In the meantime, while the South Canterbury District Health Board (SDHB) has echoed my concerns around midwife shortages, the DHB continues to offer fewer primary and secondary maternity services and facilities per head of population than many other district health board catchments.

SDHB has been given funding to support rural midwives, and I intend to get answers about where and how that money was spent.

With the Government steaming ahead with its centralised health restructuring efforts and using money from the maternity action plan funding that could instead be used to improve midwifery conditions, it comes at the expense of mothers and their babies in our Southland and Central Otago regions.

This Government has failed to recognise midwives' vital role in supporting mothers and their babies.

Our women and their babies deserve the same access to maternity services as other Kiwi women, and all children across the country deserve the best possible start in life.

A National government will fund a minimum of a three day stay in post-natal care for mothers and their babies and address pay claims by independent midwives. We understand the challenges of remote and rural communities. We have a track record of supporting birthing units where the evidence is clear.

In the meantime, it's time for the Ministers to act now, not wait 18 months for data that will tell them that mothers and their babies in our regions need care now.

Notes to editor:
- Copies of Joseph Mooney letters to the Ministers and their responses
- Links to Parliamentary Written Questions and their responses:

  • Midwifery clinical coaching fund - https://www.parliament.nz/en/pb/order-paper-questions/written-questions/document/WQ_04384_2022/4384-2022-hon-louise-upston-to-the-associate-minister
  • Notice 21 fund rural categories - https://www.parliament.nz/en/pb/order-paper-questions/written-questions/document/WQ_04357_2022/4357-2022-hon-louise-upston-to-the-associate-minister
  • https://www.parliament.nz/en/pb/order-paper-questions/written-questions/document/WQ_04370_2022/4370-2022-hon-louise-upston-to-the-minister-of-immigration

 



Ministers must front on Queenstown postal service delivery failures

April 12, 2022 Share

The Government's postal deed of understanding with New Zealand Post has not kept up to date with residential growth in areas of Queenstown, resulting in residents not receiving the mail delivery service they are entitled to, says National's MP for Southland, Joseph Mooney.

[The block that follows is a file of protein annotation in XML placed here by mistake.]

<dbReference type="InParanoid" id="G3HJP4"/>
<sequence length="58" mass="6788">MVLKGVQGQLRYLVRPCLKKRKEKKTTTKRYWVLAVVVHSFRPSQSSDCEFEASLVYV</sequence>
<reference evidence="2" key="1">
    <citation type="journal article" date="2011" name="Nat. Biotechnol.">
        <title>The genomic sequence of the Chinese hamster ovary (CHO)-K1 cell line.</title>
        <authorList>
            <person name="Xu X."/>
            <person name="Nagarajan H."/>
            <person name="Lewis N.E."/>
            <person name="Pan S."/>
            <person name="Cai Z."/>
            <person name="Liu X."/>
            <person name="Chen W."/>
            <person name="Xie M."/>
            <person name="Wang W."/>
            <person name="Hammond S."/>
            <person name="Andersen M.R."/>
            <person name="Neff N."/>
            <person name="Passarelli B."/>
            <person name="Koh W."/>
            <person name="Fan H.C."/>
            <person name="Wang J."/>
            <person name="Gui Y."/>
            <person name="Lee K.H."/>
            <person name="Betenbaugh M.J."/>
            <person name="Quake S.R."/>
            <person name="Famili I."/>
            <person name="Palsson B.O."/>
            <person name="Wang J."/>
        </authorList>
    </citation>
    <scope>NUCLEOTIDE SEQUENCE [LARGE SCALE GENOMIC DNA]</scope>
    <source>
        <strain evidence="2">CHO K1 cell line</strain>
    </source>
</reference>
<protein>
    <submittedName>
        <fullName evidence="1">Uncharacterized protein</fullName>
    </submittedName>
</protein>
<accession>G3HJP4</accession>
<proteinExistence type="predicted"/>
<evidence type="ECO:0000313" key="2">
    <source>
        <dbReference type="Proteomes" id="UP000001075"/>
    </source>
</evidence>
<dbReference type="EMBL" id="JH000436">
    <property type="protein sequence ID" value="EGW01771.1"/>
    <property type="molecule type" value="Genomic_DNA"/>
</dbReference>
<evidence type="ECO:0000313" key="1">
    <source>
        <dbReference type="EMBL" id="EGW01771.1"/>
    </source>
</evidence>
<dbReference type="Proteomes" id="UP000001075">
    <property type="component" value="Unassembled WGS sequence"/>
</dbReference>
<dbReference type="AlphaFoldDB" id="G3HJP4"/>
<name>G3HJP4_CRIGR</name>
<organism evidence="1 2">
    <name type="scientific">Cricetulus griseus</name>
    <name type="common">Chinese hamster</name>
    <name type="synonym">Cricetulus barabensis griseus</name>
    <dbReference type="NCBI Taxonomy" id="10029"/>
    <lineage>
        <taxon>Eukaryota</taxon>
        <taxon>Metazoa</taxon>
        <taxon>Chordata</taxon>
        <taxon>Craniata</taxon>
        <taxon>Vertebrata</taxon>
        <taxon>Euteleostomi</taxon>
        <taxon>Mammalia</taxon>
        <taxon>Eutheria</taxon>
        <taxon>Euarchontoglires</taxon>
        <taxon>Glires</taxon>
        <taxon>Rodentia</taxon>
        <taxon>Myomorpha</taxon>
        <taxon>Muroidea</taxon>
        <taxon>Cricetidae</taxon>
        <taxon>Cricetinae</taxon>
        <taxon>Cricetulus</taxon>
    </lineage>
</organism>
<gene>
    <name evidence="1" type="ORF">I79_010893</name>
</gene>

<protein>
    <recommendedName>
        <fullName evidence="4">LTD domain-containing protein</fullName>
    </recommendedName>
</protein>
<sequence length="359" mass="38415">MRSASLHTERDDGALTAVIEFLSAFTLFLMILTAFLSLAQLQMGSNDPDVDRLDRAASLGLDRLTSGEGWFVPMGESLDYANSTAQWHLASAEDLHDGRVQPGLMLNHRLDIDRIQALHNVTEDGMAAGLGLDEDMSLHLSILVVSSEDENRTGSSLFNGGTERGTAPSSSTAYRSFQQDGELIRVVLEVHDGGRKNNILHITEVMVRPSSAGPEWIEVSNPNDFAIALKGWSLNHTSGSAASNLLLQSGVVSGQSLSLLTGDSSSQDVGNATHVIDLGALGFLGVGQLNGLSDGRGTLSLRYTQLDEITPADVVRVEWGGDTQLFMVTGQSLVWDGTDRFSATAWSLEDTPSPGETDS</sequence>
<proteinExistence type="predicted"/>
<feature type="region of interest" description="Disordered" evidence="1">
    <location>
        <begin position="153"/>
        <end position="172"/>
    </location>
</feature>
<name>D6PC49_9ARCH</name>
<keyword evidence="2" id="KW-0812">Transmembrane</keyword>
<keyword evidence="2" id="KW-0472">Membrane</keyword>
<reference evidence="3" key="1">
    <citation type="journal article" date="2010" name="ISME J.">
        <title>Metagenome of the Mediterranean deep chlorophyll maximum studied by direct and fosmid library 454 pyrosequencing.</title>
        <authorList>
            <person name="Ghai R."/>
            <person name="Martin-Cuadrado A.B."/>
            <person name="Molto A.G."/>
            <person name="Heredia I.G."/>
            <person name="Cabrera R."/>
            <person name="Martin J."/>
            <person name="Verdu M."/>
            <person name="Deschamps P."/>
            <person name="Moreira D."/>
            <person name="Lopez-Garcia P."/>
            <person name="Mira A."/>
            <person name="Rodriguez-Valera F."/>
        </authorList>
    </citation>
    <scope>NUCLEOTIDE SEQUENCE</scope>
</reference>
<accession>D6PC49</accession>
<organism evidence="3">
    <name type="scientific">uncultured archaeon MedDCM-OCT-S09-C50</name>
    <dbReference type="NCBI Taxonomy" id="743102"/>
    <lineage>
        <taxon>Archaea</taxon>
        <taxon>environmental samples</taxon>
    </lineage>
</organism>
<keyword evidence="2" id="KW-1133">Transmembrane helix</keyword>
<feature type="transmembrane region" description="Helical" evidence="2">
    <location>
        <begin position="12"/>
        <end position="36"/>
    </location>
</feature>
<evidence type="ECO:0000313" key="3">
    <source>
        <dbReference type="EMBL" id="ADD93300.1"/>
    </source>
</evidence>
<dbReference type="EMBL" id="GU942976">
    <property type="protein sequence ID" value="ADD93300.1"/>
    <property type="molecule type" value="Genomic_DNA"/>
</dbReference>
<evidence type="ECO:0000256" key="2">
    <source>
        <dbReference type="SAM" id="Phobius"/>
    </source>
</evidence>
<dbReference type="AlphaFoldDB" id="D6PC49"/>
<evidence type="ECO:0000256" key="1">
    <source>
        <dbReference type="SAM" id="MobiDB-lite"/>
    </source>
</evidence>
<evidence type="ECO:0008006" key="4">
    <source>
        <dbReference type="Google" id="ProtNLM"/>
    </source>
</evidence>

"Residents of Hanley's Farm have contacted me with concerns about New Zealand Post's failure to deliver mail in their area. They say negotiations with the state-owned enterprise New Zealand Post have reached a stalemate.

"It is not good enough to say that people aren't writing enough letters to justify service delivery, and we need the Government to tell us what they intend to do about it," Mr Mooney says.

"Hanley's Point is a residential area with over 2,000 houses, so it's unclear how New Zealand Post can justify a decision not to deliver mail there."

Mr Mooney says the organisation has not engaged in good faith about the ongoing issue.

"When I first looked into this issue in 2021, it was my understanding that service delivery decisions were based on accessibility for New Zealand Post vehicles to the area, amongst others.

“Other 'viable options' were being explored to ensure the residents in those areas received an acceptable level of service. One of the temporary solutions was PO Boxes in Wakatipu Box Lobby and Queenstown Box Lobby being made available to residents, a far drive for some.

"Nothing has been done since and this is not good enough," says Mr Mooney.

"It is part of a trend we are seeing under this Labour Government with government departments failing communities with inadequate and outdated service delivery plans.

“As households in affected areas are currently being surveyed with the results due later this month, I intend to meet with the community to discuss the results and next steps.

"I have asked the Ministers in charge of State-Owned Enterprises and their operations, David Clarke and Megan Woods, to confirm what they intend to do to ensure New Zealand Post maintains its minimum service obligations for the delivery of postal services to Hanley's Farm as per the postal deed of understanding with the Government.

“This deed guarantees a commitment by New Zealand Post to add new delivery points upon request, subject to due diligence work being carried out,” he says.

"I would also like to know what the outcome was of the planned review of the deed in March 2021 and whether there was any public consultation about it."

ENDS

 

Government ignoring democratic process in Three Waters steamroll

October 27, 2021 Share

The Government’s decision to push through legislation so it can steamroll ahead with its Three Waters Reforms shows a complete disregard for the voices of New Zealanders and due democratic process, MP for Southland Joseph Mooney says.

“It is extraordinary to see the Labour Government push through legislation to allow the establishment of four entities which will strip councils of their ownership and control of local water assets.”

“This is an asset grab and a clear case of the Government again doing whatever it wants regardless of how strongly New Zealanders object to their overwhelming desire for centralisation.”

Read more

Mooney has first Member's Bill drawn

September 24, 2021 Share

A bill to strengthen the protection of Māori land and stem fragmentation has today been drawn from the ballot, MP for Southland Joseph Mooney says.